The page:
By M. Scott Morris/NEMS Daily Journal
TUPELO – Terry Weldon is a behind-the-scenes, get-your-hands-dirty kind of guy.
While paying customers have their fun, he keeps gears turning and balls rolling at Rebelanes in Tupelo. The 54-year-old is chief mechanic, and evidence suggests he was born for the job.
“I’ve been doing this since I was 15 years old. I worked in bowling houses all over Mississippi, Alabama and Florida. I’ve been doing this for almost 40 years,” Weldon said, as half-century-old machines clanked and groaned behind him. “You might as well say I’ve mastered it by now.”
His mom worked at a bowling house in Birmingham, Ala., where she often set up his playpen. He bowled his first frame at age 5 or 6.
The big moment came when he was 10 and went to the back of the house to see the big machines in action, putting pins in place and sending balls back to bowlers.
“It was amazing,” he recalled. “I said, ‘One day when I grow up I’m going to work on them,’ and that’s what I did.”
The machines shouldn’t matter to a bowler, unless something goes wrong. Crisis management to keep the game going is central to Weldon’s job description, but day-to-day maintenance is more important because well-kept equipment cuts down on emergencies.
“My job is maintaining, greasing, oiling, adjusting and repairing – minor and major,” he said. “If it goes bad, I can repair it. I’ve been doing this so long, I could do it with my eyes closed. It’s a habit, like tying your shoes.”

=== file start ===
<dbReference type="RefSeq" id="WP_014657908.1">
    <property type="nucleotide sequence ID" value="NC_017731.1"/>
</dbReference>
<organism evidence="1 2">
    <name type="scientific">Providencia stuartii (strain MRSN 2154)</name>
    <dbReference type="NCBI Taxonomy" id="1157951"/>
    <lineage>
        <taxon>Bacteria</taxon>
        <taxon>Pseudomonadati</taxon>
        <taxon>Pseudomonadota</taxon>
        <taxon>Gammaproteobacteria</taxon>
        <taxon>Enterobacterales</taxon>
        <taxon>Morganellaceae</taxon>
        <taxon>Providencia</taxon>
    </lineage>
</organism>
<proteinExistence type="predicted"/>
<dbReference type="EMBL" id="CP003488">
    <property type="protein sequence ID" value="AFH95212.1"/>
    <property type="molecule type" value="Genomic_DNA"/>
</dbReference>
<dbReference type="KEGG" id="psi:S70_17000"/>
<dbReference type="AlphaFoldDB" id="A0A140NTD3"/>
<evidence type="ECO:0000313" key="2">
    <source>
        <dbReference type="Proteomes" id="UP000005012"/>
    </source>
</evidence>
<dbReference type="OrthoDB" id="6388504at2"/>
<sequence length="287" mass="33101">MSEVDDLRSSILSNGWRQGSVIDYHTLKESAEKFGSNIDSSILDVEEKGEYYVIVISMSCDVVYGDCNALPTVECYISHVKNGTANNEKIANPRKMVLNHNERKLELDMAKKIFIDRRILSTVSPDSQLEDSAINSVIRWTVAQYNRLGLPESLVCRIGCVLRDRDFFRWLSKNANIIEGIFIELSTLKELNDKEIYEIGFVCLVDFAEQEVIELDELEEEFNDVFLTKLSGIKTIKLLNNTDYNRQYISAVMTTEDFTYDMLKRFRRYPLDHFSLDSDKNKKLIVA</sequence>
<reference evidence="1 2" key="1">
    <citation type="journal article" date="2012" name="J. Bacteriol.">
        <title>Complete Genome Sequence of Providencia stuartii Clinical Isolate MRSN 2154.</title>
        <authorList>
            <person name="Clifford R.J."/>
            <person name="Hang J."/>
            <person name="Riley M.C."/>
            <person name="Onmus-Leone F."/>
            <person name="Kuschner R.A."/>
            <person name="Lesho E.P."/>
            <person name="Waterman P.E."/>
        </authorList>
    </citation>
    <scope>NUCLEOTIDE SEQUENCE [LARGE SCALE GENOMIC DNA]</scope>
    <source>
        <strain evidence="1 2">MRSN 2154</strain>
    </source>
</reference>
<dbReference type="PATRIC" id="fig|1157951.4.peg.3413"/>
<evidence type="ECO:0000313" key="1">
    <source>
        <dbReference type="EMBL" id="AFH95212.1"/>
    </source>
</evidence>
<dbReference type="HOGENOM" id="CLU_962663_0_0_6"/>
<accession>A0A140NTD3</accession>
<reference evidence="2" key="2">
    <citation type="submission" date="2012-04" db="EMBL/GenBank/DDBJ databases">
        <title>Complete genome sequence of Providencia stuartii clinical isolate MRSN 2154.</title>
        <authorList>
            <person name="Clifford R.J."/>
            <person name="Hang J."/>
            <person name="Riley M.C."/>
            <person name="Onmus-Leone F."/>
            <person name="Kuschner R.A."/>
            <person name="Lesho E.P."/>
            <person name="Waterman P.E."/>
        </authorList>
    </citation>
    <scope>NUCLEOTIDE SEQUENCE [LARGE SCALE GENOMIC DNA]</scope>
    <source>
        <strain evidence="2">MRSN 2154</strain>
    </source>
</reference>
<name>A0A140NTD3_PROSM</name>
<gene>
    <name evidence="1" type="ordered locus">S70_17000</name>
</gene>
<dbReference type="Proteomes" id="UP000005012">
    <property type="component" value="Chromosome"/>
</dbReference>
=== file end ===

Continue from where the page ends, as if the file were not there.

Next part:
A new bowling machine can cost tens of thousands of dollars. Imagine buying 20 of them. For that matter, a new gearbox “brain” for a 50-year-old machine can cost $10,000. Weldon rebuilds what he can, and even invents new technology.
A simple-looking system of springs and straps costs about $7 to implement. A more by-the-book solution would’ve cost about $100.
“This little thing tells the balls where to go. It’s 98 percent effective, not 100 percent, but…,” he said with a shrug.
He’s worked full time at Rebelanes for nearly a year, and did part-time work before that. Weldon commutes from Columbus each day, and still does part-time work for a house there. He also gets calls from other bowling centers.
“I don’t charge them nothing over the phone,” he said. “If I can’t fix it over the phone, I’ll go there sometimes.”
Eventually, bowling centers will update to modern equipment, making Weldon’s specialized knowledge obsolete. Who knows what he’ll do then?
But for now, he’s at home, working amid the grease and gears so bowlers in the front of the house can have their fun.
“The inventor of these old machines? He might’ve been a genius, but I probably could embarrass him,” Weldon said. “I probably could run them better then he could. I usually figure it out. I understand these machines.”